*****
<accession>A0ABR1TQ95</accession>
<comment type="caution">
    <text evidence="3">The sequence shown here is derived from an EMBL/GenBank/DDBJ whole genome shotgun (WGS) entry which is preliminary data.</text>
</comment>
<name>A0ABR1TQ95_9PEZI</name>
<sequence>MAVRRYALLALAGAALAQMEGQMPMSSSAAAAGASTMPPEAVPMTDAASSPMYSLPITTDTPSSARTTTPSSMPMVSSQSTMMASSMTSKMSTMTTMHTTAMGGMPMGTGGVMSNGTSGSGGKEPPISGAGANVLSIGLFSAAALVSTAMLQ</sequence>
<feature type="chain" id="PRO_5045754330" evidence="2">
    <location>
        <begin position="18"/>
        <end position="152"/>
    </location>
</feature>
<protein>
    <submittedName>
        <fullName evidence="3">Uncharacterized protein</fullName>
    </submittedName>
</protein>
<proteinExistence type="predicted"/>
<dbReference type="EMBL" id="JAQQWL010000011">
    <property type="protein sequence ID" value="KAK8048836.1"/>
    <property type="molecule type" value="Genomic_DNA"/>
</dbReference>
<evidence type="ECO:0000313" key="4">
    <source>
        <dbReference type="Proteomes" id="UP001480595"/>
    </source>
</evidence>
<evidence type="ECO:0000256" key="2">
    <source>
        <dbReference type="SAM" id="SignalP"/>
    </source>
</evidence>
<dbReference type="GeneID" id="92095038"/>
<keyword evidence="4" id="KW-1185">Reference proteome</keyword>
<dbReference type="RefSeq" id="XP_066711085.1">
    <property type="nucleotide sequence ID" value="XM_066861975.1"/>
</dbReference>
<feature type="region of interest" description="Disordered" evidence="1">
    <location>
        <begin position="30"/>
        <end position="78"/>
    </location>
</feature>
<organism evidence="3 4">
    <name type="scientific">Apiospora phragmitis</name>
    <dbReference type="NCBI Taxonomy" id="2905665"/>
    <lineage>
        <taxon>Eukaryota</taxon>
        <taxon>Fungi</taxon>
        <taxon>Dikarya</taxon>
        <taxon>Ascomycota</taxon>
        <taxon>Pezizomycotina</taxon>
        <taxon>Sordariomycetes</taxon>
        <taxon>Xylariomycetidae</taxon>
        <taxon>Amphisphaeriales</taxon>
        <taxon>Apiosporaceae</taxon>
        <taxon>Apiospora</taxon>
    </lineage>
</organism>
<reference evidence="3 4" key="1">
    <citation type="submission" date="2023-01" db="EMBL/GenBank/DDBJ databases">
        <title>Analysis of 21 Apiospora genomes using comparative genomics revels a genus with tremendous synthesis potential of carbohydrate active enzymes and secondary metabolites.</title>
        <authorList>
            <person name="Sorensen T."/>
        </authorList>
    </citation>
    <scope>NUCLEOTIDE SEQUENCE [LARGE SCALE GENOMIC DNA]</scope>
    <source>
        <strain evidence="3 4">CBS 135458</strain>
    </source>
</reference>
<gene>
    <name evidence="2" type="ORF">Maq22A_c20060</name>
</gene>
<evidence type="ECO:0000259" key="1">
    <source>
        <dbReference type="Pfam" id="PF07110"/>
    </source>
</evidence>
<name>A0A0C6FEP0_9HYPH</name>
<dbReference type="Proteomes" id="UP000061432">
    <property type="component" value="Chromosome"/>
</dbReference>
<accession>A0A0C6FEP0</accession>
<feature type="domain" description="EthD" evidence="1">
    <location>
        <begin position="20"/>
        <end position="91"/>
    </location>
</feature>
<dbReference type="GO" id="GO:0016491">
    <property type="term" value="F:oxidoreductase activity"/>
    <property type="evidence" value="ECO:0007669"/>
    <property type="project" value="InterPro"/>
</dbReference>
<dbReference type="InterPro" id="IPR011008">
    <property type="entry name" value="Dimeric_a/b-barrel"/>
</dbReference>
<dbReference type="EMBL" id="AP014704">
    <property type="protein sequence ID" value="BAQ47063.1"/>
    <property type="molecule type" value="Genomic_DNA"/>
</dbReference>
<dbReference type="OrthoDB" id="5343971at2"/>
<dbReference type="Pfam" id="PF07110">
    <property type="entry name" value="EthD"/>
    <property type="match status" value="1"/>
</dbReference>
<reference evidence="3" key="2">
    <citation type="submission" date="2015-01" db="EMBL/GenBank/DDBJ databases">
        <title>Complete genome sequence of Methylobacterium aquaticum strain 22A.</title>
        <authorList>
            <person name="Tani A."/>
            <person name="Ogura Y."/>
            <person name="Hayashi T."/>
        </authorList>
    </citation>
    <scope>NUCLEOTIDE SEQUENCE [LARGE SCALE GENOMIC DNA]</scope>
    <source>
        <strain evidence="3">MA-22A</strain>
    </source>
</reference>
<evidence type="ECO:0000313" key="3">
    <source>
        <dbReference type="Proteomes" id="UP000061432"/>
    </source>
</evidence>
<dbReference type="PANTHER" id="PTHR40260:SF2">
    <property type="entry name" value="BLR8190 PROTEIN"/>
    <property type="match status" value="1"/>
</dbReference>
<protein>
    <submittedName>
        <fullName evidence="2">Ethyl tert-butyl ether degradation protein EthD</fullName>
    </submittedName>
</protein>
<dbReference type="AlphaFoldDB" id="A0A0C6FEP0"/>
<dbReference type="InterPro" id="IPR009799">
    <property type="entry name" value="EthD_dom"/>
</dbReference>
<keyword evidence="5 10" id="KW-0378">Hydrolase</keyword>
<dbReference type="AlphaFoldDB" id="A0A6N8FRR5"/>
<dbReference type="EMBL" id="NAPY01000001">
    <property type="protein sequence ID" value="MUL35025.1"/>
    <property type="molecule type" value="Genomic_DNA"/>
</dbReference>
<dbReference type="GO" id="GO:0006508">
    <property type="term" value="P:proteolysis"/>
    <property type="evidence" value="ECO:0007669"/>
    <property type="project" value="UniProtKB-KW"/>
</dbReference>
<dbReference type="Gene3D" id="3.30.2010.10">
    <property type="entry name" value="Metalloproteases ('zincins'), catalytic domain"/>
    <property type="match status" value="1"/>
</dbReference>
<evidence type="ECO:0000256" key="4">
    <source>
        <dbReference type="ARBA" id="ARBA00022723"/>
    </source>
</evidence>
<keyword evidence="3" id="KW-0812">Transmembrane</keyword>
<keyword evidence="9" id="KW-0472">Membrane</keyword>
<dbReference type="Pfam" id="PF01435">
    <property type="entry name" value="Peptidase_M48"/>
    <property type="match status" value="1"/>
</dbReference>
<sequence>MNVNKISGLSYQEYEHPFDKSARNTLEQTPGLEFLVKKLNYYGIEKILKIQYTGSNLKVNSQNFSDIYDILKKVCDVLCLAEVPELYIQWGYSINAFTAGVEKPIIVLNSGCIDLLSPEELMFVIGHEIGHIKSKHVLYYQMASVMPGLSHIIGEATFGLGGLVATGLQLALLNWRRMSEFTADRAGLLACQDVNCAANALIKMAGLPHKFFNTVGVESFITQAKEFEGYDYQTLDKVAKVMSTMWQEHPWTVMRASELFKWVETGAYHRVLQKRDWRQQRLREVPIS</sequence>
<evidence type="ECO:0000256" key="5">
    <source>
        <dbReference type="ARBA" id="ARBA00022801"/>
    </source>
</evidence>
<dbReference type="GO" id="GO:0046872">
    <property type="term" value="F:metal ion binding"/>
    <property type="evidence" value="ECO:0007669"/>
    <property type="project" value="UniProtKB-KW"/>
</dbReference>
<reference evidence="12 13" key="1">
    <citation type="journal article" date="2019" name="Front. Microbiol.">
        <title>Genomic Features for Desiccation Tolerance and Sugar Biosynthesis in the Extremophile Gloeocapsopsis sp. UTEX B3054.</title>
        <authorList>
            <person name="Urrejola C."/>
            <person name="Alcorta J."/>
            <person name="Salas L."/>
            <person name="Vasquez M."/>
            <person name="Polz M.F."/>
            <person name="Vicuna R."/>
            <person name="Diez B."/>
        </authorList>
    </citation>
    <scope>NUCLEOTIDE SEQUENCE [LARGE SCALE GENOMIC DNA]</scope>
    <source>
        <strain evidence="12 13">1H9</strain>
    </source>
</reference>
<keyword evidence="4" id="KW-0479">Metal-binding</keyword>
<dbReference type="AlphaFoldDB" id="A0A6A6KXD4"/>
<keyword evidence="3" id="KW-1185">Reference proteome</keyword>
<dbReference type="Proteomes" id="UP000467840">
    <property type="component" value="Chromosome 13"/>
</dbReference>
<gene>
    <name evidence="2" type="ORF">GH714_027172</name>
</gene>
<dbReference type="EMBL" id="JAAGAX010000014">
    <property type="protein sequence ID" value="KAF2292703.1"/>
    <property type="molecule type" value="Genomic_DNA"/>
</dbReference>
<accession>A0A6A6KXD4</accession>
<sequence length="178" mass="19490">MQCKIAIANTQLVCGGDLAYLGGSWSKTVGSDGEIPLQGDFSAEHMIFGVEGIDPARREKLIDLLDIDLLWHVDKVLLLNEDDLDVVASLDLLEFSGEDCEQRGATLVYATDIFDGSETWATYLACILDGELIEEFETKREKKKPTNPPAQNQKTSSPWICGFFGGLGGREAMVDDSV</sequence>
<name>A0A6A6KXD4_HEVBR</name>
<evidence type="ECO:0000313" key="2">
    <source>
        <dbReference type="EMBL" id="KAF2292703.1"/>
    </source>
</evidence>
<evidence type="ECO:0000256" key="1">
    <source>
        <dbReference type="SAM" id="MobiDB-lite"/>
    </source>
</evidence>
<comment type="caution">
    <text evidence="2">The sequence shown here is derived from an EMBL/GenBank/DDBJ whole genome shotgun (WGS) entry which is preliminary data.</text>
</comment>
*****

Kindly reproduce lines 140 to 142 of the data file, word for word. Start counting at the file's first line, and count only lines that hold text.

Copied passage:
<keyword evidence="5 10" id="KW-0378">Hydrolase</keyword>
<dbReference type="AlphaFoldDB" id="A0A6N8FRR5"/>
<dbReference type="EMBL" id="NAPY01000001">